The people involved being volunteers, the requested statements did not appear, so the matter missed their next meeting. Meanwhile, the person involved in the incident has continued to operate. The landlord was not impressed by this and is now wanting things to be tightened up to the extent that it is probable that a number of activities will no longer be possible.

Another organisation expects volunteers to fill out an application listing your competencies for any post they want to fill. Only problem is that they fail to list the competencies they want - the form is generic and it says that they should list them only they haven't. It may be good process but can you be surprised if candidates cannot be bothered to apply.

Then yet another organisation spends two months producing a "Business Plan" and as soon as it is finalised there is a meeting to discuss changing the charging system as the projected income is too low ind it would be nice to increase it by a matter of several hundred percent.

Sometimes you need to consider whether you "due process" is fit for purpose.

Wednesday, December 5, 2018

Well, that didn't work

Seems I resolved in June to put more up, and here we are six months later thinking "I must make a New Year Resolution to blog more."

And all the time there were drafts sitting there.

So what got me back here was a couple of youth and school team racing events where there was a lack protests. I know how unreliable young people are, but surely the team managers could empasise the need to have a red flag and explain how to protest. It's not rocket science and every briefing emphasises the need to show the flag clearly. No one ever asks "Why do I need a flag?"

I also try and get youngsters to have pvc insulating tape with them so that they can tape shroud pins. In my old fashioned opinion if they come undone there is no redress and they should have their damage deposit docked if they damage the mast - so it could be expensive as well as costing a race.

The other thing they need is a bailer - it's not difficult to cut up a plastic milk bottle so that you can bail the boat out - the good crews have them - show you are a good crew and carry one.

And how do you expect to start well if you don't have a watch?

I despair - the blog may not help but I feel better for it! 

Saturday, June 16, 2018

New Policy

Maybe I am going to try and post more on this blog, but it will probably mean more concentration on teaching sailing and perhaps less on racing and the rules.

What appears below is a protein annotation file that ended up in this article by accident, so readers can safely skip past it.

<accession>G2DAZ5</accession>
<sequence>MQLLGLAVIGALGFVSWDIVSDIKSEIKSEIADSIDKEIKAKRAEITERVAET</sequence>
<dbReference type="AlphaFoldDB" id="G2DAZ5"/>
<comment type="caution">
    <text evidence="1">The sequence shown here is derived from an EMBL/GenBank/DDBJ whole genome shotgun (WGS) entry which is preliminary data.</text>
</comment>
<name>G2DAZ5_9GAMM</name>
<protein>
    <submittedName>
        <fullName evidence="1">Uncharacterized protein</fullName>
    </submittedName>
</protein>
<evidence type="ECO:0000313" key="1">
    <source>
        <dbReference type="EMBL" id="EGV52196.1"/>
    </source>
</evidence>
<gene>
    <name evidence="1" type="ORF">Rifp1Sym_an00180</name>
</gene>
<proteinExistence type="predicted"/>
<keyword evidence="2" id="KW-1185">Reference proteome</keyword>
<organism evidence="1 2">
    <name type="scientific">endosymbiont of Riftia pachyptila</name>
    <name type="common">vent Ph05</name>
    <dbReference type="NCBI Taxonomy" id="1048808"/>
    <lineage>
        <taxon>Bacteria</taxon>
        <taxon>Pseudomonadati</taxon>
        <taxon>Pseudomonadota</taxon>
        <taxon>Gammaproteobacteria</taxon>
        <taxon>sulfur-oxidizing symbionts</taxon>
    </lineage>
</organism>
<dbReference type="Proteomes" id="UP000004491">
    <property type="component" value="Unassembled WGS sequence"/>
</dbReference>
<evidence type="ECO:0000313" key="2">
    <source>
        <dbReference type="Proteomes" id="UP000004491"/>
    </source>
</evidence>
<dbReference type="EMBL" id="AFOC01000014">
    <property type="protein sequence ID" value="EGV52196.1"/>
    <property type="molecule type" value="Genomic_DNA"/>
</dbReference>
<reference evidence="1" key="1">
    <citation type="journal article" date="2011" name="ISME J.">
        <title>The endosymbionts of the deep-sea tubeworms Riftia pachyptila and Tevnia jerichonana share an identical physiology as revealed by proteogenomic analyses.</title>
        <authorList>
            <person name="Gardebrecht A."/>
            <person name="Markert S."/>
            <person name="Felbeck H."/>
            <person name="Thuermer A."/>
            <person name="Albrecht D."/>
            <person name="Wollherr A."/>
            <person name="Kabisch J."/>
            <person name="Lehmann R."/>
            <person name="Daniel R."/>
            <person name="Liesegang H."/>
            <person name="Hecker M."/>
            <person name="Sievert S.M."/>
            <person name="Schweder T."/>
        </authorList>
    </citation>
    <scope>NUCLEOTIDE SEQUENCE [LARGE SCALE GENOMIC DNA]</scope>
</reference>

So what has been bugging me lately is the need to teach the little things that you would not expect in order for kids these days to succeed in their sailing. Where to place your feet, (which always was in The Method), how to duck (put your head between your knees) and how they are inter related.

If your feet are not in the correct position there will not be a gap for you to put your head into, you then end up leaning backwards to avoid the boom as it comes towards you and the next thing you know you have fallen out of the boat.

The little things are the basis of success, but some things you cannot control, so does it matter if they push the steering the wrong way and gybe instead of tack. Land drills can help, but at some stage you have to get them sailing and there will be mistakes.

Monday, February 12, 2018

Why do we do it?

This weekend was the fourth this year where the weather has been, shall we say, inclement.

The first weekend it rained constantly, both days and was cold, the next two it only rained on the Saturday and on the fourth it only rained on the Saturday but was particularly freezing on the Sunday. It has not been a nice month for umpires.

However, at least this last weekend the racing was really good. That is the reward for sitting in an Umpire boat, getting soaked and freezing, when there is a good team and you get to watch really good sailors. They may make mistakes but giving feedback is easy and rewarding.

The first weekend was a really grass-roots event. Much more difficult, it was down to the inexperience of the team, and the competitors. It was dire watching some poor sailing, poor judgement and slow progress, as the sleet came down. I console myself that these things are necessary, but it does place an obligation, I believe on all to try and do better.

So DO BETTER!! All of you.